When trying to decide what to do, it is important that you can make a quick decision and keep moving through your tasks. It is easy to get caught up in the vast number of tasks that you need to complete. If you have to sort through a large list, you can waste a great deal of time attempting to work out which task you should be working on right now. However, if you are properly organised, you will realise that the number of options is actually quite limited by your circumstances at that time. If you have your tasks properly organised into contextualised lists, you can quickly eliminate any task which, for whatever reason, you cannot perform at that time. This leaves a small number of tasks, sometimes just one, to choose from. You can then quickly identify the most important task and get it done.

For this approach to work, it is essential that you keep up to date with a current list of tasks which need to be completed. If you fail to remove items which have been completed or, you fail to update your lists with new items, you will not be able to make an accurate assessment of your most important tasks. If you do have a current list, you are in a position to make an informed decision about what to do next. When you are in possession of all of the necessary information, you can make the best possible choice.

Organisation and Focus

When you are organised and focused, it becomes much easier to make the right decisions about your priorities as you have all the necessary information.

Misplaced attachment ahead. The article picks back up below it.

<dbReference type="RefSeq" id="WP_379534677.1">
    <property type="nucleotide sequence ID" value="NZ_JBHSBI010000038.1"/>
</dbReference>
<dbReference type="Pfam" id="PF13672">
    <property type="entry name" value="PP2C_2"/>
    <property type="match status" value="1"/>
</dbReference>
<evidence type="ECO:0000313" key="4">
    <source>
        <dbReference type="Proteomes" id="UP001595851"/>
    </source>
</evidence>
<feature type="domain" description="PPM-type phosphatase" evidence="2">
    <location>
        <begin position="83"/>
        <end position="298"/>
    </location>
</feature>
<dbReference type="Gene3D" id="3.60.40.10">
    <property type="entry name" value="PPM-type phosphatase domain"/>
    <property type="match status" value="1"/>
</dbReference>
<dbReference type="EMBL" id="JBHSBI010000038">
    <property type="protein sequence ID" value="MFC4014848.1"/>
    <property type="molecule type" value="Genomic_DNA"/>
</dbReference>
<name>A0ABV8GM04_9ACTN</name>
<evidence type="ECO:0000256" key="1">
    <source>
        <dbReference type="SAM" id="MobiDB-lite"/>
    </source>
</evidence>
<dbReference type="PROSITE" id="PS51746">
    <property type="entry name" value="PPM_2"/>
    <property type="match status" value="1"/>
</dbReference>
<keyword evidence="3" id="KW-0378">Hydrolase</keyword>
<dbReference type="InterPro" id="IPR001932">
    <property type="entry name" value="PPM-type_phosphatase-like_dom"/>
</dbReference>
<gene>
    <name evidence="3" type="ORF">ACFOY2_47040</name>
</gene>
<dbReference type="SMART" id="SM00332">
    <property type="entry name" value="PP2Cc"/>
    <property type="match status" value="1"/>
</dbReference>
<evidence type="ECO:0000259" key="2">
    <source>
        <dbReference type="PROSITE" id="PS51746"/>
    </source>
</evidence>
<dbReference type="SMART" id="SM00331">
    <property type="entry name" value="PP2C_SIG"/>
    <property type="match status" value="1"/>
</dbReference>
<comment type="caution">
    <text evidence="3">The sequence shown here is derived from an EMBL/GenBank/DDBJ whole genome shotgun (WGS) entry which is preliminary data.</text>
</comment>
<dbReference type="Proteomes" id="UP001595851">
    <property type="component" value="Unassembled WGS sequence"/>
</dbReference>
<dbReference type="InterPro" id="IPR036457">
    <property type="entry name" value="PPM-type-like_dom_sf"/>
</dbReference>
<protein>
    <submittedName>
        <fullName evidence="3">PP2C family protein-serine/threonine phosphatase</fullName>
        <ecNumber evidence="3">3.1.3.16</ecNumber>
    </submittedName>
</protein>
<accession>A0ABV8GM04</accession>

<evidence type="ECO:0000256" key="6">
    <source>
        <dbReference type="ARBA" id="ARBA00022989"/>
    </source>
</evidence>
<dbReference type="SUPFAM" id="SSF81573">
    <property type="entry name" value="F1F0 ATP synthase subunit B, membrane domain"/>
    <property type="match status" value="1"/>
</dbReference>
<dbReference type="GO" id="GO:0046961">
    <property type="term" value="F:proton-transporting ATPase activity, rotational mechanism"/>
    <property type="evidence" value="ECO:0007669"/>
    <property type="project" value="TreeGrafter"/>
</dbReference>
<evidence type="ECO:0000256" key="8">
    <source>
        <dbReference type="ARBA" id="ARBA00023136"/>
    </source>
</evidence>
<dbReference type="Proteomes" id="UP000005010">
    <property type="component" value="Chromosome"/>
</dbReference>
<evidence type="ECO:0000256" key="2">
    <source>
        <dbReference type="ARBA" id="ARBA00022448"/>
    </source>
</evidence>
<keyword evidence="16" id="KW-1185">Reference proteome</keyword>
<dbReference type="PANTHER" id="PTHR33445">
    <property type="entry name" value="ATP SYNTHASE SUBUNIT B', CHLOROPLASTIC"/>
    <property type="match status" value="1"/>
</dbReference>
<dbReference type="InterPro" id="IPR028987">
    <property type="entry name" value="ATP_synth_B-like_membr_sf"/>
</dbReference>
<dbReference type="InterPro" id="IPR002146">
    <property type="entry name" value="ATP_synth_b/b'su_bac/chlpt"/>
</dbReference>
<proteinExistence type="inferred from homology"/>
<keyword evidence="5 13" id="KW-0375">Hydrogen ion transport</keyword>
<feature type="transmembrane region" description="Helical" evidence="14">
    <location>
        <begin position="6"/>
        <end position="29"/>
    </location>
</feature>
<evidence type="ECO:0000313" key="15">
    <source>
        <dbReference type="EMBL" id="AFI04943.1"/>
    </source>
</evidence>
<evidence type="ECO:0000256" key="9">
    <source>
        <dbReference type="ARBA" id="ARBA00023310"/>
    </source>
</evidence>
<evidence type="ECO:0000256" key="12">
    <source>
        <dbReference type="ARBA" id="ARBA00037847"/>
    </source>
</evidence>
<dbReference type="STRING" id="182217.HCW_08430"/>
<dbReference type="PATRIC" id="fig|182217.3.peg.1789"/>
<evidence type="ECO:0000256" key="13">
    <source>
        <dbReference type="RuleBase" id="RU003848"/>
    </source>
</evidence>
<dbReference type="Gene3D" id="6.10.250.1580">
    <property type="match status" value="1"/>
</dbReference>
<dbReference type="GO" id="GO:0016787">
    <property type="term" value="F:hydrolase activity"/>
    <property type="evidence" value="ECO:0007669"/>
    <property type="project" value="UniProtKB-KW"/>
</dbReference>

For more great advice to improve your organisation and focus, check out 'The Modern Professional's Guide to Organisation and Focus'.


Narrowing down your choices

Assuming that you have an up to date list of tasks which you need to complete, you can use the following questions to narrow down your options and identify the most important task to perform.

1. What can you possibly do?

In any given situation there will be tasks which you cannot possibly perform. If you do not have access to your computer, you cannot possibly perform tasks which require your computer. If you need access to physical files to complete a task but you are away from your office, you will be unable to work on that task. When you know what you need to complete a task and, you have organised your tasks into lists which reflect the way in which you work, you can quickly narrow down your options by eliminating tasks which you cannot possibly complete.

As an example, last week I encountered computer problems which took much longer than anticipated to fix. This meant that I had to work from my phone for much of the week. As a result, I couldn’t perform tasks which required access to my computer. There were many tasks which I could complete though as they did not require computer access. Now, while I am behind in my work, I do not have as big a backlog due to the fact that I was able to get these non-computer related tasks done.

2. How much time do you have available?

Tasks take time and over time, you will be able to gauge how much time each tasks requires to complete. When choosing which task to complete, it is important that you consider the amount of time that you have available to work on the task. It the time available is less than the time required, it is best to choose a different task. This is due to the fact that stopping and starting on the same task actually takes more time as you have to review the work you have completed and establish what remains to be completed.

Taking this approach makes it much easier to choose the most important task to perform e.g. if you know that you have to leave for a meeting in 15 minutes, you know that you need to choose a task which takes less than 15 minutes to complete. By completing the task before you leave, it will not be on your mind during the meeting and you will be able to give your full attention to the meeting.